Miso paste is a paste of soybeans fermented with rice and other grains. It adds deep, rich salty umami flavor to miso soup, ramen tare, and many other Japanese dishes.
I like to use half white miso paste, also called shiro miso, which is light in color and mild in flavor, and half red miso paste, also called aka miso, which is dark in color and has a stronger, more intense flavor.
You can also buy awase miso paste, which is a combination of red and white. I like to have both red and white on hand for different recipes, so I combine the two. If you prefer to buy just one miso paste to make miso tare, the awase type is perfect.
What is Japanese sesame paste?
Japanese sesame paste, called neri goma in Japanese, is a thick paste of ground sesame seeds that have been roasted to a deep brown color. The resulting paste has a deep, toasted, nutty flavor. Japanese chefs use it in dishes like gomae, a Japanese dish of cooked spinach in a rich sesame sauce, or in Japanese sesame salad dressings or dipping sauces.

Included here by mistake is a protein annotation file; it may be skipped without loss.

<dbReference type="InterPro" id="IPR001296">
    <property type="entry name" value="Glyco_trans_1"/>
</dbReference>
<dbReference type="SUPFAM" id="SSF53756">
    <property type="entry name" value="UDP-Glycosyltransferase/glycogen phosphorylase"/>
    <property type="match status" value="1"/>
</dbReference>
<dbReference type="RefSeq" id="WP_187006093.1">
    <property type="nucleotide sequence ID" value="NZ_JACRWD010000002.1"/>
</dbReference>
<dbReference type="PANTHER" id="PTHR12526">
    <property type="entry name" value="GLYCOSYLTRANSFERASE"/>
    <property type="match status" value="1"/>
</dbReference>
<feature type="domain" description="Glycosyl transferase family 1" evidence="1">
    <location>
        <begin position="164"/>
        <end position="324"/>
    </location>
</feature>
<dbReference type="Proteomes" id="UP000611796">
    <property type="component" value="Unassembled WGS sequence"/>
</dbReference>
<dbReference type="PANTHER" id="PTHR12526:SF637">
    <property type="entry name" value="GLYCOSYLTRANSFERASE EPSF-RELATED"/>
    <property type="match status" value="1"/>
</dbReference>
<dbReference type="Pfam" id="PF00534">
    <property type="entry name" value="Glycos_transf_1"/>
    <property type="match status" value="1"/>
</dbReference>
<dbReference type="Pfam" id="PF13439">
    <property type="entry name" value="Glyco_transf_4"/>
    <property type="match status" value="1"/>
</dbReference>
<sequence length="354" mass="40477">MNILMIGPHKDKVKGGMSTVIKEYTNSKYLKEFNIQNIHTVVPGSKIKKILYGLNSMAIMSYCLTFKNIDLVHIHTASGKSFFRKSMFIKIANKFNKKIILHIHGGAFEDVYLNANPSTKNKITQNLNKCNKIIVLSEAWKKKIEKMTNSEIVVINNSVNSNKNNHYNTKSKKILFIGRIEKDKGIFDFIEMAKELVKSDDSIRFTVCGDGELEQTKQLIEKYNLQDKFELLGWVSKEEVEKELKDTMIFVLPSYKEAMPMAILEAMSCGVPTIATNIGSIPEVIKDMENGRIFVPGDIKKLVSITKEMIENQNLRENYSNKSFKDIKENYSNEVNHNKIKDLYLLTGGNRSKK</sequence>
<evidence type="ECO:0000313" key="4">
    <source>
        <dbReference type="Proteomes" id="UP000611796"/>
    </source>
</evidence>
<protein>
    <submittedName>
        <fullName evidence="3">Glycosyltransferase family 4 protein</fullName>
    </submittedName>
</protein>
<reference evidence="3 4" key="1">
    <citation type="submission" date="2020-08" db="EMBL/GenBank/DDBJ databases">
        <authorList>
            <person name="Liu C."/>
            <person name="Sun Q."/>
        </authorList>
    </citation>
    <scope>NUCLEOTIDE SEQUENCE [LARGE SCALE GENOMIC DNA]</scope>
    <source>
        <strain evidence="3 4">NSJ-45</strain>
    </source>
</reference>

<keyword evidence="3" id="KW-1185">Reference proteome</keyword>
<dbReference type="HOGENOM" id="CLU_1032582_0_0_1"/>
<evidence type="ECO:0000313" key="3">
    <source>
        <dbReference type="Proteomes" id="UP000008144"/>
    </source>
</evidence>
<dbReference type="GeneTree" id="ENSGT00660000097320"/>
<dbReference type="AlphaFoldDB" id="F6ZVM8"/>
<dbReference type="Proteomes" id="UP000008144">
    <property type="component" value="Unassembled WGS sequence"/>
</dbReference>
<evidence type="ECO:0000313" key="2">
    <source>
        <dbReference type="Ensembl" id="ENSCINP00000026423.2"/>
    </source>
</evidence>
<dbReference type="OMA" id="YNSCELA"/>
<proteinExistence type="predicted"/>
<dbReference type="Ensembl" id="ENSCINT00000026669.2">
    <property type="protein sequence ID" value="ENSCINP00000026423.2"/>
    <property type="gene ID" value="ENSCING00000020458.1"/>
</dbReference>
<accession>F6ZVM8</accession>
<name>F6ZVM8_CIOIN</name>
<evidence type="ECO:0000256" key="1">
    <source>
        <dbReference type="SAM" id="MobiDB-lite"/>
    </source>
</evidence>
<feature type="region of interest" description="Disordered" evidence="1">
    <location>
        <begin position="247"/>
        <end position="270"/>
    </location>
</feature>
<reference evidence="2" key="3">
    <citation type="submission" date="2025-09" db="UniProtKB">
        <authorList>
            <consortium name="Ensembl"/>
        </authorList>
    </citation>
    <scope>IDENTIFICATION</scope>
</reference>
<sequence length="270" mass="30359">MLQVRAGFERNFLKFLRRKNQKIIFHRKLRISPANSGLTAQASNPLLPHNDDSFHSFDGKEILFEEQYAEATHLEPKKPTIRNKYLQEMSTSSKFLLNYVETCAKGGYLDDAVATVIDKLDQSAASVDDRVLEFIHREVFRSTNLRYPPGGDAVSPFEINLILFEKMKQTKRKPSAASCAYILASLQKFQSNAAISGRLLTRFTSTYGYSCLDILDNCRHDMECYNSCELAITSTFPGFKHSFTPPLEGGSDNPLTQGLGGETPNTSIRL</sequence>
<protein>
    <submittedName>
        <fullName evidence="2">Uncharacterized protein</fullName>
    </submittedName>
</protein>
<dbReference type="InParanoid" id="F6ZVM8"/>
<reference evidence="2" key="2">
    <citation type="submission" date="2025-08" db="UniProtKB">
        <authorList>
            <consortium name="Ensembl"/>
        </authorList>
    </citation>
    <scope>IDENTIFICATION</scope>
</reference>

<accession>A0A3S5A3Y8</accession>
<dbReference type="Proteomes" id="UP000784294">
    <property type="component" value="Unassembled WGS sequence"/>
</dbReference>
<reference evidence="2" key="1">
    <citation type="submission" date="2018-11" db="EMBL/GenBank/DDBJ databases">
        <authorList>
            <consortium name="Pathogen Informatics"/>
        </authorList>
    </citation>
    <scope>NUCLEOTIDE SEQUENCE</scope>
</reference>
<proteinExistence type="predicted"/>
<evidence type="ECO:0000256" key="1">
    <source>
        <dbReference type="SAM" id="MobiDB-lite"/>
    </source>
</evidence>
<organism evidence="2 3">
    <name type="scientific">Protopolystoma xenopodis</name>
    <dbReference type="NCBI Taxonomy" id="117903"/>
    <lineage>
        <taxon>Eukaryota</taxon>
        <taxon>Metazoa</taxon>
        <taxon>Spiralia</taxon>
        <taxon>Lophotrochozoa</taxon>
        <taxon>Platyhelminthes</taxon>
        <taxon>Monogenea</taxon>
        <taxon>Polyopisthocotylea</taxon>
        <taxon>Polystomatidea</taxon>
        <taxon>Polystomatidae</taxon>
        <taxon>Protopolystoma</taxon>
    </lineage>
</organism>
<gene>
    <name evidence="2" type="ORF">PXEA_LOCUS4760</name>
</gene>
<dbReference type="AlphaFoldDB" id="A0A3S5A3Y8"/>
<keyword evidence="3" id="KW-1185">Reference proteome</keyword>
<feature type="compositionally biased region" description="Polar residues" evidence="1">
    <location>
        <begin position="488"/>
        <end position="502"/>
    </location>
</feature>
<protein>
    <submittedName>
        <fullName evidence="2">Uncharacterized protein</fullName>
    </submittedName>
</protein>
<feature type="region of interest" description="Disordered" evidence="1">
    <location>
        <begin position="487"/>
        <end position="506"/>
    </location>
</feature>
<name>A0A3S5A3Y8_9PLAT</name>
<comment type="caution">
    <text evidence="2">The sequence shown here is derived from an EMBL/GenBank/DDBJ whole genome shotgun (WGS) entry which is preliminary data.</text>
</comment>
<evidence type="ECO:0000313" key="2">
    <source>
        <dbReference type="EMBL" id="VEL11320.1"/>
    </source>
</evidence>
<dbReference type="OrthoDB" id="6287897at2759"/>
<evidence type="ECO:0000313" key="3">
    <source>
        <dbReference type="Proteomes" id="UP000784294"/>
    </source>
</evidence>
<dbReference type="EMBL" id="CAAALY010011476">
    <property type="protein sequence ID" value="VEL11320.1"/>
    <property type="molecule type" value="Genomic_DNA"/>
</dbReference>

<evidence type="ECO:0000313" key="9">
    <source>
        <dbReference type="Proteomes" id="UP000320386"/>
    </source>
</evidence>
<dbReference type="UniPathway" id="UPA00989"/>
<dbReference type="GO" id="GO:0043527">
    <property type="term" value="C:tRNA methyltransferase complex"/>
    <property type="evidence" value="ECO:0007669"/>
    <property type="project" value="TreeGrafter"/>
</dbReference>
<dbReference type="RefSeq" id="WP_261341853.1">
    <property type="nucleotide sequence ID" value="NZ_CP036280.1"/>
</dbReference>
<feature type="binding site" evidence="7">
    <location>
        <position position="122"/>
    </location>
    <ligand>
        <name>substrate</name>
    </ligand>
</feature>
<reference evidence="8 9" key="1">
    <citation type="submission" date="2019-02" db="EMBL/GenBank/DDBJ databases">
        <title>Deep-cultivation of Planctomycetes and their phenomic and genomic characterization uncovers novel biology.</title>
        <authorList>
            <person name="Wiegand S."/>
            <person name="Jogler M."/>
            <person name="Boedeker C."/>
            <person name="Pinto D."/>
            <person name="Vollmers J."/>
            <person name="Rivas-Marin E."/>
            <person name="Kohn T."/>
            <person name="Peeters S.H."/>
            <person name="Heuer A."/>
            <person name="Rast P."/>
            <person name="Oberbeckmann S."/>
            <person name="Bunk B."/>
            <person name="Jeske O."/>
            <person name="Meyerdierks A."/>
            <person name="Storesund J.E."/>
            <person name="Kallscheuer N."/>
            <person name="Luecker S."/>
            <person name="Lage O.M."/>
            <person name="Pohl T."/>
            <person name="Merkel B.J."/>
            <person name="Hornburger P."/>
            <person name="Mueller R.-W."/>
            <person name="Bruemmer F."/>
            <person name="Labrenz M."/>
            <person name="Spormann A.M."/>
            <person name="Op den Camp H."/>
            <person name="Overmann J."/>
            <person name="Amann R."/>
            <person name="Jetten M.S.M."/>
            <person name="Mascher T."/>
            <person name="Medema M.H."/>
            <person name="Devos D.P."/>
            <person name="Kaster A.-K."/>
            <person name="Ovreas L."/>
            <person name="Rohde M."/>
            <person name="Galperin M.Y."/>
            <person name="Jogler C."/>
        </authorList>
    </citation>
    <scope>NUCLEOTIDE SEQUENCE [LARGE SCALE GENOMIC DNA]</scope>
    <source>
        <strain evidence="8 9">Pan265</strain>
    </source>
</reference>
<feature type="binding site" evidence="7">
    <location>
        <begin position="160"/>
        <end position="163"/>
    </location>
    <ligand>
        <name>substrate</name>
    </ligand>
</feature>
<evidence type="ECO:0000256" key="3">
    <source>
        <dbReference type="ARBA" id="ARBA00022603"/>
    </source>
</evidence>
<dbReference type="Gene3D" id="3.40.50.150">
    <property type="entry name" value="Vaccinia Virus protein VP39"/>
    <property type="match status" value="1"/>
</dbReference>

Chinese sesame paste is very similar to the Japanese version and makes a fine substitute.
What can I substitute for Japanese sesame paste?
If you don’t have Japanese sesame paste, your first thought may be to substitute tahini. Isn’t tahini also a sesame paste? It is, but unlike neri goma, tahini uses raw or very lightly toasted sesame seeds, grinding them to a paste. The flavor is much less intensely nutty and it lacks the rich toastiness.
A better substitute for Japanese sesame paste is smooth, all-natural, no-sugar-added peanut butter. It has the same pronounced nuttiness and rich toasted flavor. It also has the advantage of being easy to find in any supermarket and is inexpensive.
What is gochujang?
Gochujang is what gives this miso tare its spicy kick. It also adds even more umami.
Gochujang is a paste of fermented hot chiles, rice, soybeans, and salt. It’s thick, deep red, and can be very spicy. It is also full of intense umami and a hint of sweetness.
I buy my gochujang at a local Korean market or large Asian supermarket like Ranch 99. You can also buy gochujang online. (If you live in the Bay Area, check out Koreana Plaza in Oakland for a great Korean market experience!)